There is a guiding compositional principle evident in the artists’ works; practitioners associated with Minimalism often relied on mathematical means such as a grid or serial repetition. Although the initial idea behind this process was to annul any sense of illusion, this action is intertwined with the notion of restraint. For example, Baroff’s Tide Drawings have an indirect, contemplative and conceptual way of looking at arduous, scientific information. Whilst enabling us to visualize mathematical data; the numbers, which essentially mean nothing to the untrained eye, are transformed into intricate compositions, which allow us to envision a natural phenomenon.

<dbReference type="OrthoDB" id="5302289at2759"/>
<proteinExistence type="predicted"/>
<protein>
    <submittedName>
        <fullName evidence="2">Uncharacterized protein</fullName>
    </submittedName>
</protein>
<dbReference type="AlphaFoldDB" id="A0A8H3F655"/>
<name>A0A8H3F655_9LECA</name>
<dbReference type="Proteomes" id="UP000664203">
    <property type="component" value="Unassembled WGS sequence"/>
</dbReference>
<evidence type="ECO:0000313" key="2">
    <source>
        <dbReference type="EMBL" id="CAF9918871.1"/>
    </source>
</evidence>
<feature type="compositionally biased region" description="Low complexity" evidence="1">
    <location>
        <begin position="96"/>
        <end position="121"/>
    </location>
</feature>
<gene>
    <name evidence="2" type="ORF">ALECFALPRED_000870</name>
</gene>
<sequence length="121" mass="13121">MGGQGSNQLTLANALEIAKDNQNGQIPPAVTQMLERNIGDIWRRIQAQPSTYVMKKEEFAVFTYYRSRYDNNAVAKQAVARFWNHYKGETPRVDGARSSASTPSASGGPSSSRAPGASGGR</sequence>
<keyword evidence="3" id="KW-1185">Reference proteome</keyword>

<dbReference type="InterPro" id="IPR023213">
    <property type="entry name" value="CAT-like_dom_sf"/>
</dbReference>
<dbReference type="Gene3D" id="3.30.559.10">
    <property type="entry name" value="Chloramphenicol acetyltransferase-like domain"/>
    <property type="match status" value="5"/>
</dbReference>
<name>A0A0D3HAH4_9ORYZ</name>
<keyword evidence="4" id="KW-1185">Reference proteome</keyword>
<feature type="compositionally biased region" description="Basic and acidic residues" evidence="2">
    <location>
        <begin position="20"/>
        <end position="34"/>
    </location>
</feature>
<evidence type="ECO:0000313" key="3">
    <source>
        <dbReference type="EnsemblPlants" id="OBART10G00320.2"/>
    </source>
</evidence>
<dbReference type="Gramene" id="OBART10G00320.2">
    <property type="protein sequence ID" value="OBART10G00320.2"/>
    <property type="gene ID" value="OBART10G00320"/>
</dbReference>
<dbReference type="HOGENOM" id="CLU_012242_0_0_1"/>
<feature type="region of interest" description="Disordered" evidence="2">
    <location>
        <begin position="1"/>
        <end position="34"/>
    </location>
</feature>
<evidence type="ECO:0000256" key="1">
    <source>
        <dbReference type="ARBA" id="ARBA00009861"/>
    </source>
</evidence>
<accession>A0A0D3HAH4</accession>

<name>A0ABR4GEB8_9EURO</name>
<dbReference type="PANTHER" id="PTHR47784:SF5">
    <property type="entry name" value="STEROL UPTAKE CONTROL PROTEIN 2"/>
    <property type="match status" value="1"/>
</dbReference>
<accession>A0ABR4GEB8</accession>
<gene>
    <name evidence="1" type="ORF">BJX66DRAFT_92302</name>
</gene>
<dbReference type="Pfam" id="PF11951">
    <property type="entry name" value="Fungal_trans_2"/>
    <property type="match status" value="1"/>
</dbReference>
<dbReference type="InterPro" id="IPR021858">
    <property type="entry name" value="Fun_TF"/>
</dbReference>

Similarly, Stefana McClure’s Films on Paper series shows a succession of superimposed subtitles, inter-titles or closed captions depicting entire movies. These are concentrated and concealed in two bands at the bottom of an otherwise uninterrupted monochromatic field. Each subtitle is layered on top of the other, leaving evidence of disrupted information, abstract yet encompassing.
Gerritz’s work holds temporal qualities through its effects on the spectator. The layers of pencil or paintstick applied to anodized aluminum or MDF panel’s forms a metallic sheen, resulting in the viewers’ awareness of their reflection. At first glance Gerritz’s works appear flawless but upon further inspection it is clear that his precise craftsmanship allows this initial disillusion due to the extremely refined nature of his work but it is recognizable that these pieces are after all, created by hand.